Rasputin gave a heavy sigh. “I’m sorry my sweet Maryoshka,” he said, trying to gently untangle her arm from his own, “but they’re right. I have to go with them.”
“No, please don’t…” murmured Marya Andreevna, a single large tear rolling down her cheek.
Rasputin turned to face her with a sad smile. “We’ve had our precious time together my darling,” he said softly. “That’s more than most.”
Olga Fyedorovna, Michael and I were all busy looking anywhere but at the tragic couple when the embarrassed silence was broken by the shrill blast of a whistle. “Last call for passengers for the midnight express to Helsinki!” cried out the guard, striding purposefully back up the platform. “All aboard now please!”
There followed a long, painful silence. Michael suddenly turned to Olga Fyedorovna. “Why not let them get on the train?” he said.
Olga Fyedorovna looked up at him sharply. “Oh, don’t you start with your conscience again,” she complained.
“You have a conscience too Olga Fyedorovna, I can see that perfectly well,” said Michael. “You don’t want to send this man off to die any more than I do.”
“I tell you, I have a job to do,” muttered Olga Fyedorovna but her tone was already lacking in conviction.
“Oh go on, let them go,” I urged, with a sense of relief at finally throwing my weight, for what it was worth, behind the desperate couple. “Don’t make him go back to the Yusupov Palace. Nobody deserves that.”
The guard strolled past us, continuing to call out, “All aboard now!” But he seemed perfectly aware that nobody else was coming and you could sense he was merely watching the seconds tick down until he could signal the off.
Rasputin and Marya Andreevna were staring at us with beseeching eyes, neither of them daring to speak.
“I tell you, it’s not as simple as that,” Olga Fyedorovna began, trying one last time to absolve herself of responsibility. “Supposing Secretary Pokrovsky cancels your survey in retaliation for our failure to carry out his orders?”
“Then he cancels our survey,” returned Michael stoutly. “We’ll deal with that when it happens. Won’t we Natasha?”
“Absolutely,” I agreed.
“Last call for Helsinki!” the guard’s voice drifted down the platform to us. Everyone was gazing at Olga Fyedorovna.
“Don’t you people know there’s a war on?” she protested irritably. “Hundreds of men are dying every day. Do you expect me to save them all?”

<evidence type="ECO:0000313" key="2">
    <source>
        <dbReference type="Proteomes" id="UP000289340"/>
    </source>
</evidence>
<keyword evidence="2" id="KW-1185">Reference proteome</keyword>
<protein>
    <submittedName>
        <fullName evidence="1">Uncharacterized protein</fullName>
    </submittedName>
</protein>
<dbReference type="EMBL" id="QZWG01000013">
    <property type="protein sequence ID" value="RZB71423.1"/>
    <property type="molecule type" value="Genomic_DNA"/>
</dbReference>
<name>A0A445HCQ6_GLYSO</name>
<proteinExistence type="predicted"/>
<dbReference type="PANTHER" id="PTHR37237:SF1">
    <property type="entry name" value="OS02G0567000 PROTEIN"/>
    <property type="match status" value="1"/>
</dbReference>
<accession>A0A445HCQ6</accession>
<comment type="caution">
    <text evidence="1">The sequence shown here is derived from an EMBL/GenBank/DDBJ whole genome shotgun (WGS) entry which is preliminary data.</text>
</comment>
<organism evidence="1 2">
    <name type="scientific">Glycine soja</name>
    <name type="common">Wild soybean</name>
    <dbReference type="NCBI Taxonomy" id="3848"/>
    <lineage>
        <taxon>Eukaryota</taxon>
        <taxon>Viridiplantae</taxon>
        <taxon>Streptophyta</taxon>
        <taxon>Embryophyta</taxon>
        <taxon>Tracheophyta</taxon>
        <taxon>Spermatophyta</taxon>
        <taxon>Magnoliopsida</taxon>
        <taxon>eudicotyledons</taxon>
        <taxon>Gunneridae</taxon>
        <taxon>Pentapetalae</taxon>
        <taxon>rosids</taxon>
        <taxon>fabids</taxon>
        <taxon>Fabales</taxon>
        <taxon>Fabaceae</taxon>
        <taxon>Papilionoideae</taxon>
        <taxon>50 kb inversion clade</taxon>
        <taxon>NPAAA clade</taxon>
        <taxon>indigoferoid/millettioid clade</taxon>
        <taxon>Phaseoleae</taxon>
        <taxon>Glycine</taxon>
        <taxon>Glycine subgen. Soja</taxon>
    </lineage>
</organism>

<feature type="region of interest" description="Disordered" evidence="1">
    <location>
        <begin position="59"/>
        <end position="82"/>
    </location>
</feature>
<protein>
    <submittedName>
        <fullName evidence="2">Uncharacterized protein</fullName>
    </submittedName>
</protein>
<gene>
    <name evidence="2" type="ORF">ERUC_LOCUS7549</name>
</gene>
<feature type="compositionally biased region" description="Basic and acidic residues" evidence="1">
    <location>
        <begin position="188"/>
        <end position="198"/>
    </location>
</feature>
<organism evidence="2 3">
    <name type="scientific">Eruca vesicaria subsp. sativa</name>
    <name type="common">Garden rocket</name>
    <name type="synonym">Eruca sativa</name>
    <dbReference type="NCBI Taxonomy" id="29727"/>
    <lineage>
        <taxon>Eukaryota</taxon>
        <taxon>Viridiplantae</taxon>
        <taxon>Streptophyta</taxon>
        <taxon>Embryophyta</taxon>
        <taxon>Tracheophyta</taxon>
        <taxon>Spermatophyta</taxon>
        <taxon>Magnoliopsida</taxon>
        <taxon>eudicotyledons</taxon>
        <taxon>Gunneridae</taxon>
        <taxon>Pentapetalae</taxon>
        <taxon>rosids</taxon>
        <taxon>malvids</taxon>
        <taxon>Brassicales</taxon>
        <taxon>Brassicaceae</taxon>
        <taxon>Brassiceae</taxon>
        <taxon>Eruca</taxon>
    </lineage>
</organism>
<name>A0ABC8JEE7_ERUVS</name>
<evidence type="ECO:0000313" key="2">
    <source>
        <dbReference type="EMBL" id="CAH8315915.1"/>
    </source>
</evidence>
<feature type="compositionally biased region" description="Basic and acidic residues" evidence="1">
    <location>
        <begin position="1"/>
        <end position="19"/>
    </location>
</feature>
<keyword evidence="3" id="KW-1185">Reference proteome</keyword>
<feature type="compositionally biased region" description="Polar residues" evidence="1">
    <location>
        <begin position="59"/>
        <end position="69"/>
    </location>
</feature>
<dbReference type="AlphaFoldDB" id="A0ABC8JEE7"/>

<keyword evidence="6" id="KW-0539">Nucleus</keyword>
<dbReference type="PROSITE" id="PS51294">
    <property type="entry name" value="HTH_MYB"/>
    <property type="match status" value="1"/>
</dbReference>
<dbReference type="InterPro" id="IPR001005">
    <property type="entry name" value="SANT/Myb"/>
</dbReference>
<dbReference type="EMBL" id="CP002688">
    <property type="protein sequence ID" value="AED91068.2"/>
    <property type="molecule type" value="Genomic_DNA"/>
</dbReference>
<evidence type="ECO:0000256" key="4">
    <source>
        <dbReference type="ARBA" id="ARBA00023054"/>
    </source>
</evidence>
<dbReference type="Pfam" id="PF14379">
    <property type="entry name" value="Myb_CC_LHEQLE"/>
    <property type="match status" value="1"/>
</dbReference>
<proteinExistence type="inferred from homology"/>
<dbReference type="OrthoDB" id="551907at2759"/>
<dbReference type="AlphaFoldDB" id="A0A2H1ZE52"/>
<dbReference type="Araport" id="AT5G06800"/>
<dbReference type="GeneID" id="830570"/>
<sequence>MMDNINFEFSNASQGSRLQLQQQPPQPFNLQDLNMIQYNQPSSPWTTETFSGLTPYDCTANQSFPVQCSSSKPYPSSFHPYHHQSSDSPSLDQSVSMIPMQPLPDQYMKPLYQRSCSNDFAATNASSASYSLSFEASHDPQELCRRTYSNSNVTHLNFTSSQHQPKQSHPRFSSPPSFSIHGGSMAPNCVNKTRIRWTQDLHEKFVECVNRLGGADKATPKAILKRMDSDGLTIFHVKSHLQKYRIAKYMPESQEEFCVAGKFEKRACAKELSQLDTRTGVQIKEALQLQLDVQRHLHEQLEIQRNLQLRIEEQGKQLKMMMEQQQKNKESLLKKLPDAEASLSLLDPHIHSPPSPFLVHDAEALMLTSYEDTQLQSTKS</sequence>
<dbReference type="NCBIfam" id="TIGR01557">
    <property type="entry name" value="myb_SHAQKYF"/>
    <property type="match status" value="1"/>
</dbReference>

“No. Just this one,” replied Michael softly.
There was a moment of almost overwhelming silence.
“Oh, alright then, let them get on the damn train!” Olga Fyedorovna finally exclaimed.
“Oh thank-you! God bless you!” cried Marya Andreevna.
“But you can be the one to explain this to Secretary Pokrovsky,” Olga Fyedorovna added, glaring fiercely at Michael.
“You don’t know how much this means…” began Rasputin but he was interrupted by a long shrill blast from the guard’s whistle which was answered almost immediately by a sharp toot from the engine.
“Oh my Lord, it’s leaving!” cried Marya Andreevna as a hiss of steam signalled the train’s departure.
Michael hurriedly yanked open the nearest carriage door whilst the fugitive couple hastily grabbed their luggage. As the engine chugged and the wheels began to turn we somehow bundled both them and their luggage aboard. With the train slowly drawing away the carriage door flapped alarmingly for a moment before Michael managed to swing it shut behind them. A second or two later the window was pulled down and two joyful faces were thrust out.
“Thank-you, oh thank-you!” yelled Rasputin and Marya Andreevna, waving frantically as the train began to gather speed.
“You had better lose yourselves pretty damn quick!” shouted Olga Fyedorovna sternly as Michael and I waved merrily back at them. “I don’t want to hear a single word so much as whispered about the pair of you in Petrograd ever again!”
The three of us stood and watched as the train continued to pick up speed. Before we knew it the engine, the carriages and the ecstatic faces of Rasputin and Marya Andreevna had all been swallowed up by the blackness beyond the station lights.
We remained motionless until long after all sight and sound of the train had gone and the platform was enveloped by a profound silence. Then Olga Fyedorovna turned with a weary sigh. “We had better get back to the Yusupov Palace I suppose,” she said with the utmost reluctance. “I’ll let you two do the talking once we get there.”
To be continued…